Astros Postseason Full of Unsung Heroes
The Houston Astros are the 2017 World Series champions! Let that sink in for a moment. After years of futility and 100 loss seasons, the 2017 Houston Astros were able to do something that no Astros organization, since they came into the league in 1962 as the Colt 45’s, has been able to do…win it all.
The World Series was chalked full of heroes, no more than the World Series MVP, George Springer. He hit .379 with five homeruns and seven RBI’s. Springer set individual World Series records including most extra-base hits (8), homeruns (5 – tie), total bases (29), and consecutive games with a homerun (4). What is more impressive is he did all of this after starting the series hitless with four strikeouts in the first game.
Despite the torrid World Series that Springer had, the Astros would not have won the World Series without significant contributions from the rest of the 24-man roster all postseason long. While they all had great postseasons, there is a select group of players who are truly unsung heroes, players who did even more than what was expected of them, which ultimately led to a championship.
When looking at the whole season and what he was able to do in the postseason, this may go down as one of the most underappreciated, under-the-radar signings of all time in the Astros organization. Signed to a modest two year, $14 million contract, Charlie Morton may have been the most dominant pitcher of the postseason for the Astros. He had one bad game all postseason, giving up seven runs to the Yankees, but if you take that one start away, Morton threw 19.1 innings over four games, allowing four earned runs, twenty-two strikeouts and only four walks.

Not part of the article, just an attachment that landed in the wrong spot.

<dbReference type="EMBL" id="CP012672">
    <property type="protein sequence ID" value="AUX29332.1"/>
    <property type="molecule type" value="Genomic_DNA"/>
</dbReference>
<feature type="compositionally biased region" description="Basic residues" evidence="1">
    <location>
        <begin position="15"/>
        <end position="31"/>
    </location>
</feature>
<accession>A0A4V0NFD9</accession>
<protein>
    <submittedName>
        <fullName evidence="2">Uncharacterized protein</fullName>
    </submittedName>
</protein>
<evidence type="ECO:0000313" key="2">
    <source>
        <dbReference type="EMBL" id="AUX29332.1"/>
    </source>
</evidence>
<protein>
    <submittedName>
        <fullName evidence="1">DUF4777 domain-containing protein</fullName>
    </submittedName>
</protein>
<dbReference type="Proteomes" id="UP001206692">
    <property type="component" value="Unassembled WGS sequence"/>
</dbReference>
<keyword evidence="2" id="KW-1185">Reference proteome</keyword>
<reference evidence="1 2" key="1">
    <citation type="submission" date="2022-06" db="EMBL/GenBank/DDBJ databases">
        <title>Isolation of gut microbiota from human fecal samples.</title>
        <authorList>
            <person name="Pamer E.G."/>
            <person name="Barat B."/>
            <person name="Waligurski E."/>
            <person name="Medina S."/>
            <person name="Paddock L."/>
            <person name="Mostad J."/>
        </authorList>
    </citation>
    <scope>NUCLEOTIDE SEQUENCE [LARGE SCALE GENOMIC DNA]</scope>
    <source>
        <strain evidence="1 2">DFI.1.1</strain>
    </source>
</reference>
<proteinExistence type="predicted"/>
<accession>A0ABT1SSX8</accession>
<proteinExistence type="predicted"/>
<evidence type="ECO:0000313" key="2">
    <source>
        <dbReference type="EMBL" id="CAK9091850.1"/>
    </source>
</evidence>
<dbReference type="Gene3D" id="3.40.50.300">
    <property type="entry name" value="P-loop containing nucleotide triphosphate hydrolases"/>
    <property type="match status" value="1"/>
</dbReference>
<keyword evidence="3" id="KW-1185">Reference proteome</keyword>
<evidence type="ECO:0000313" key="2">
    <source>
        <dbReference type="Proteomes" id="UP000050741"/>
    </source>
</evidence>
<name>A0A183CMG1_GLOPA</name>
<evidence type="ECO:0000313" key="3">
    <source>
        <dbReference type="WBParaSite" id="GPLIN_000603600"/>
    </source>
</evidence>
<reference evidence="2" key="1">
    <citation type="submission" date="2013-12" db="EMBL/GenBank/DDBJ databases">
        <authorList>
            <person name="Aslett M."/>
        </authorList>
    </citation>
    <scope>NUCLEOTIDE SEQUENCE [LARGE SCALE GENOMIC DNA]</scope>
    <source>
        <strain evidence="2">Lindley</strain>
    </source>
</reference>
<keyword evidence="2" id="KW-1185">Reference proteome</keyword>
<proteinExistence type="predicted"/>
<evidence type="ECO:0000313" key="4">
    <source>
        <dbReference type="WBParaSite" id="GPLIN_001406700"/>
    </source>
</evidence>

His last three games truly defined Morton’s postseason. The first of the three was game seven of the ALCS. In a do or die game, Charlie Morton came out and threw a dominant five innings, allowing only two hits, one walk and five strikeouts before handing the ball over to Lance McCullers for a four inning save. The second game was in Los Angeles in game four, where he threw 6.1 innings of one run ball, allowing three hits and striking out seven. His last and most impressive game was the clinching game of the World Series, coming on in relief to pick up the win, throwing 4 innings of one run, two hit ball with four strikeouts. All of this came after a season where he went 14-7 with a 3.62 ERA, 1.19 WHIP and 163 strikeouts in 146.2 innings pitched. Once again, to say he was a bargain is a pretty big understatement.
Like Charlie Morton, Brad Peacock has been an unsung hero all season long, not just in the playoffs. During the regular season, Peacock was 13-2 with a 3.00 ERA, 1.19 WHIP with 161 strikeouts in 132 innings. Most impressive is he was one of our most versatile pitchers, always being ready to pitch as a starter or out of the bullpen. In the postseason, two games helped define him as an unsung hero. The first one was in game three of the World Series. After Lance McCullers got into the 6th inning, A.J. Hinch decided to go to Peacock out of the pen. From there, Peacock did nothing more than go 3.2 innings, not allowing a single hit, only one walk and striking out four. With a bullpen that became very untrustworthy for Hinch, a 3+ inning save was exactly what the Astros needed.
Fast forward to the last game of the World Series and Peacock did his job again. After McCullers did not go very deep in the game, A.J. Hinch needed pitchers to bridge the gap to Charlie Morton. After a combination of Liriano and Devenski got the Astros out of the inning, Peacock, once again, came in and took care of business. In the clinching game, Peacock threw 2 innings, allowing one hit, one walk and striking out two. Even though it was only 2 innings, it allowed the Astros to get deep enough into the game that Morton could come in and take care of the rest.